New open space purchase is eyed
WOODBRIDGE - - A Special Town Meeting, adjourned from it's original June 13th gathering, again failed to achieve a quorum of 100, falling short of the requirement by 47 voters. Consequently, the questions before the Meeting were decided instead by the Board of Selectmen immediately after the Special Town Meeting adjourned.
With one member absent, the BOS voted unanimously to approve the allocation of an additional $2 million to the Open Space Acquisition Reserve Fund. Of this amount, $1 million could be bonded by the town, once a purchase is negotiated and approved by voters. The rest is expected to be raised from private donation and grant money from the state.
While there was no official commitment on what property this new reserve money is meant to purchase, First Selectmen Amey Marrella acknowledged to the Special Town Meeting that the town had received a letter of intent from the Regional Water Authority to sell a tract known as the Racebrook property, back in March of 2000. But Board of Finance Chairman Matt Giglietti stressed to the Meeting that "no specific piece of property was being identified" in the resolution as presented.
Any expenditure of funds from the Open Space Acquisition Reserve would first be presented to the voters of Woodbridge and must be approved, after specific details of the proposed purchase are disclosed. In November 2000 the town applied for a state matching grant to help purchase the Racebrook property and is currently awaiting the results of this request.
The Racebrook parcel consists of some 181 acres of undeveloped land beginning off Racebrook Road near the Orange border and stretching nearly to Johnson Road, ending at the cul-de-sac of Clear View Drive. It is abutted by an additional RWA parcel which is also slated for open space acquisition by the town of Orange
It was reported to the Meeting that the total cost of the Racebrook property in Woodbridge would be approximately $3.1 million and would most likely be purchased in three phases over a seven year period. Phase one would consist of about 60 acres at a cost of roughly $1.26 million The phase two purchase of an additional 60 acres would be completed five years later, and Phase 3 for the remaining 60 acres would close the deal two years after that.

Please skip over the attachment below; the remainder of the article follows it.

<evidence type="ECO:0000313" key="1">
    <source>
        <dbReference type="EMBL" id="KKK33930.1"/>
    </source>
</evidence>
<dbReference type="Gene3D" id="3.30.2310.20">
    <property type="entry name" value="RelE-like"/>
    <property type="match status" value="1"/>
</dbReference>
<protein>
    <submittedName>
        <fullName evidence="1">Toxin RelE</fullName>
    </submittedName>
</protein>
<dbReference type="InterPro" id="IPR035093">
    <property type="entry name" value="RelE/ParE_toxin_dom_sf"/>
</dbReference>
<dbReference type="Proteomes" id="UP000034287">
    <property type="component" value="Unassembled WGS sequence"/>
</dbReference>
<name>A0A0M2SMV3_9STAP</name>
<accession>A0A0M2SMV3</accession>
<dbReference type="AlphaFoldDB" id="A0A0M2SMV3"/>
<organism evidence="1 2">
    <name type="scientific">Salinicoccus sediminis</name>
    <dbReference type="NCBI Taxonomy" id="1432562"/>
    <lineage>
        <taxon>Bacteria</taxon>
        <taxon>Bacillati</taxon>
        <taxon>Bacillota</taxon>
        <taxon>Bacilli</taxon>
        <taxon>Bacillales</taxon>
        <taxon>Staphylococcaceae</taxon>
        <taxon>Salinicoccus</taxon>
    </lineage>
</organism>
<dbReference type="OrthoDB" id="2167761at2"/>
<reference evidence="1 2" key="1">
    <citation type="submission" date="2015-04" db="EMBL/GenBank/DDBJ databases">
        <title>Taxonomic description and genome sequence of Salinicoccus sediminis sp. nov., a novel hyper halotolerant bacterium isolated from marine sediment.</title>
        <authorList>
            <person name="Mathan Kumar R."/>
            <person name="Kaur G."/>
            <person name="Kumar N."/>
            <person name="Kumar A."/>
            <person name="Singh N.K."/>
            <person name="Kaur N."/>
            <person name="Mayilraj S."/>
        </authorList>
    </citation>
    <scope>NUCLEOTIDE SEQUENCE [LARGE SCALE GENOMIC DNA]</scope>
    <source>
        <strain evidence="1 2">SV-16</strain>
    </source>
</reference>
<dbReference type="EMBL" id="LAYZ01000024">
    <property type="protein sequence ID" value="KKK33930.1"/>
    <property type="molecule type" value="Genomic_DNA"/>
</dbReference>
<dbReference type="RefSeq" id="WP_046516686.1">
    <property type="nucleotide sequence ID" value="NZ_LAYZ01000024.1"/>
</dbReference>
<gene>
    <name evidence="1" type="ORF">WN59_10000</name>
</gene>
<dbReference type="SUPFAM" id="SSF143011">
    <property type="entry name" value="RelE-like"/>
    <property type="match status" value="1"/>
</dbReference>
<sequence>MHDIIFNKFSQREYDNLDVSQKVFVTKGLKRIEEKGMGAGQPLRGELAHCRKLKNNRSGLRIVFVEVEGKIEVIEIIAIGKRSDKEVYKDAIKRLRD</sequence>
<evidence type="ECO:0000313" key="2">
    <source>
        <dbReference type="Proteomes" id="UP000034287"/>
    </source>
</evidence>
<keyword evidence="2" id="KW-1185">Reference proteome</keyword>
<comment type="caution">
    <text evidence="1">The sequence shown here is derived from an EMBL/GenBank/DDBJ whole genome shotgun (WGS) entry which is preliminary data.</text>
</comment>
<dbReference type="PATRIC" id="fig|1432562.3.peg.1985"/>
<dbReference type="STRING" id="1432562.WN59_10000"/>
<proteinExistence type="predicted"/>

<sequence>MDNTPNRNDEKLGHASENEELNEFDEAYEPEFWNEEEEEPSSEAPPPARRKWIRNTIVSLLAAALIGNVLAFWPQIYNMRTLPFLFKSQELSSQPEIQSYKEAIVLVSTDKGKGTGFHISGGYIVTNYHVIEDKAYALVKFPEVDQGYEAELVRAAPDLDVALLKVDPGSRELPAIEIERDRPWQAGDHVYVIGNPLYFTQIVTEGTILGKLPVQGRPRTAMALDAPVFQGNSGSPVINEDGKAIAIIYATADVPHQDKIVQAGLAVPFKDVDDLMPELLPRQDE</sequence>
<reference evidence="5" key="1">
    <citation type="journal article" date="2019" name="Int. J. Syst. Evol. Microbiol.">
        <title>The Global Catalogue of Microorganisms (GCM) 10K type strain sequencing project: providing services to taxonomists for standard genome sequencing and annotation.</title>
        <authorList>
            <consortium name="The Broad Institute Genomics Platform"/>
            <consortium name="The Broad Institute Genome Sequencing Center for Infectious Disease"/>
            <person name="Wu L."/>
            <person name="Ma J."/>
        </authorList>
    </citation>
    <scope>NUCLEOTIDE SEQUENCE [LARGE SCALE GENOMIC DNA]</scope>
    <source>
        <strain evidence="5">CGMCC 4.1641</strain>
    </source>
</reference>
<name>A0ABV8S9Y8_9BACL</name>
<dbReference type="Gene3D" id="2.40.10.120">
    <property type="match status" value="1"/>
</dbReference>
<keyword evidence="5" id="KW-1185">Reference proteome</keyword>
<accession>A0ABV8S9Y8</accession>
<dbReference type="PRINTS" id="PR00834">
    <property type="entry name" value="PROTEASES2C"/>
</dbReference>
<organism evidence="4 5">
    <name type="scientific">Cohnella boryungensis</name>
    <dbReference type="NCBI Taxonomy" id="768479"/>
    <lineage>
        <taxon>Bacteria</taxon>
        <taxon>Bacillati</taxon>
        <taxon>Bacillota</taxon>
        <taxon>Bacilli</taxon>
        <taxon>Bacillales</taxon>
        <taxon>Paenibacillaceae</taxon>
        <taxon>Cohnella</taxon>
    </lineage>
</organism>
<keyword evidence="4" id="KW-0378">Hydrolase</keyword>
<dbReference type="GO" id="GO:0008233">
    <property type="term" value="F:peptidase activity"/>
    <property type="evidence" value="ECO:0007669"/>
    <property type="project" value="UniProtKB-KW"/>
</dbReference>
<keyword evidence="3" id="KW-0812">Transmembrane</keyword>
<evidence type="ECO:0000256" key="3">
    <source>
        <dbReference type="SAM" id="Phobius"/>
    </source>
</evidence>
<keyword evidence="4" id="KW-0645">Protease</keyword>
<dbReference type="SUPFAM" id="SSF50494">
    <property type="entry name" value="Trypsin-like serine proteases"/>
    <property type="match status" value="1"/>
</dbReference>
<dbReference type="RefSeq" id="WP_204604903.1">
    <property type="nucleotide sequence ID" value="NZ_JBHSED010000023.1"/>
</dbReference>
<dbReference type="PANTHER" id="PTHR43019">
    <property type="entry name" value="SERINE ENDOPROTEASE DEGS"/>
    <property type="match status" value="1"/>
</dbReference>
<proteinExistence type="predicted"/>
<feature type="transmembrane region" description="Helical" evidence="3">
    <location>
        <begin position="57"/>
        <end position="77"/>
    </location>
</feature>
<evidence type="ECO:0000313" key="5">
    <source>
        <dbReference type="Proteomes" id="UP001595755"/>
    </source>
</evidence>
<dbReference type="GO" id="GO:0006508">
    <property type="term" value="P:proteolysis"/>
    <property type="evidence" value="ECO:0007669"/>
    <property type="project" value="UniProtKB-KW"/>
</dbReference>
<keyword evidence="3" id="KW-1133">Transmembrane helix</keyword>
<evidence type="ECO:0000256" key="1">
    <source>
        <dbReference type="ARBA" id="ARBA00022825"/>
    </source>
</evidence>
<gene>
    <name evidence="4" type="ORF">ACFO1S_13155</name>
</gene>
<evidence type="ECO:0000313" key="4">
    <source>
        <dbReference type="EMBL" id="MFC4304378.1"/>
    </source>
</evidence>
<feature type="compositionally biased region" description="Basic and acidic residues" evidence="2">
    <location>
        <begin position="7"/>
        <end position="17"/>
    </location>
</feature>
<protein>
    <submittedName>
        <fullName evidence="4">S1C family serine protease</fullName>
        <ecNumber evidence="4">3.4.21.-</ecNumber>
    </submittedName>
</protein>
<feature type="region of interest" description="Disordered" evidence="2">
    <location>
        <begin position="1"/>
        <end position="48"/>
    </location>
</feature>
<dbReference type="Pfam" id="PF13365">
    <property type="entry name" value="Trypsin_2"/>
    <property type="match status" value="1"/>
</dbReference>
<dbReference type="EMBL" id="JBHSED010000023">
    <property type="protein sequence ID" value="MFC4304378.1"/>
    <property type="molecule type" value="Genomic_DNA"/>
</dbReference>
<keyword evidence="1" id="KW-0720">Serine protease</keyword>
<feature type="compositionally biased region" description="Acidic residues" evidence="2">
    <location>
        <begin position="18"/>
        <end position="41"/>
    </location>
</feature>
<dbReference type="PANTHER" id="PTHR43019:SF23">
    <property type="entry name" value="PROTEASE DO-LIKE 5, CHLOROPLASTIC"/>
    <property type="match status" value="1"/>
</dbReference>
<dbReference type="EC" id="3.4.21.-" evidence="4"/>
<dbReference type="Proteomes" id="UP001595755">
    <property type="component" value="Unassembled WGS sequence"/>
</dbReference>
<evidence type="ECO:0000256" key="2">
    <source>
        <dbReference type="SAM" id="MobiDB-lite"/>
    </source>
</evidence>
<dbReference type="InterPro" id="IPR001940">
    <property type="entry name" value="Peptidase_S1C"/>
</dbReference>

In a brief presentation, town officials projected that the cost of bonds for this new open space reserve funding would result in a .2 mil increase in taxes. If this cost was applied to the average value of a house in Woodbridge — which was given as $320,000 — the average taxpayer would see a tax increase of $44 per year to cover this new bonding.
Public comment included several questions from Michael Luther who inquired about the timing of this resolution coming so soon after the May 21st Annual Town Meeting, and expressed concern that "coupled with this year's reappraisal of property and tax mil increase, any further funding of open space right now would be an additional burden for taxpayers."
In reply, Marrella described how this open space funding had been included by the previous administration in the five-year Capital Improvement Plan presented with the town budget, and was published in the back of the booklet for the Annual Town Meeting.
Also, in response to a question about long-range planning, Marrella expressed her desire to hold "a public forum, perhaps as early as September, to inform the public of the long-range needs of the town" and to get input from townspeople as these spending goals are set.
Cecilia Moffitt, former member of the town Conservation Commission, spoke to the issue of the timing of open space acquisition. She described how the state had in recent years approved the sale of Class Two and Class Three watershed land owned by various water companies. She said that subsequently a "huge increase in available land" occurred as water companies began to divest themselves of these holdings. Moffitt also linked this development to the increase in state grantmaking for open space purchase and noted that this was the source of a significant portion of the Elderslie funding.
At a February 8, 2000 Special Town Meeting, citizens of Woodbridge voted to purchase the 200 acre Wallace/Elderslie property for $4.422 mn, of which $3.3 mn was ultimately bonded by the town that August. The remainder was raised through donations and grants.
Former First Selectman Roger Harrison, speaking as a private citizen to the Special Town Meeting, said the Elderslie property "had been approved for subdivision into up to 90 separate building lots before the town stepped in" to take it off the market by acquiring it as open space.
In response to another question from the audience, Charles Goetsch, former member of the board of selectmen, informed the Meeting that the Racebrook property, though containing some wetlands, "has the potential to be subdivided into approximately 65-70 building lots according to multiple appraisals."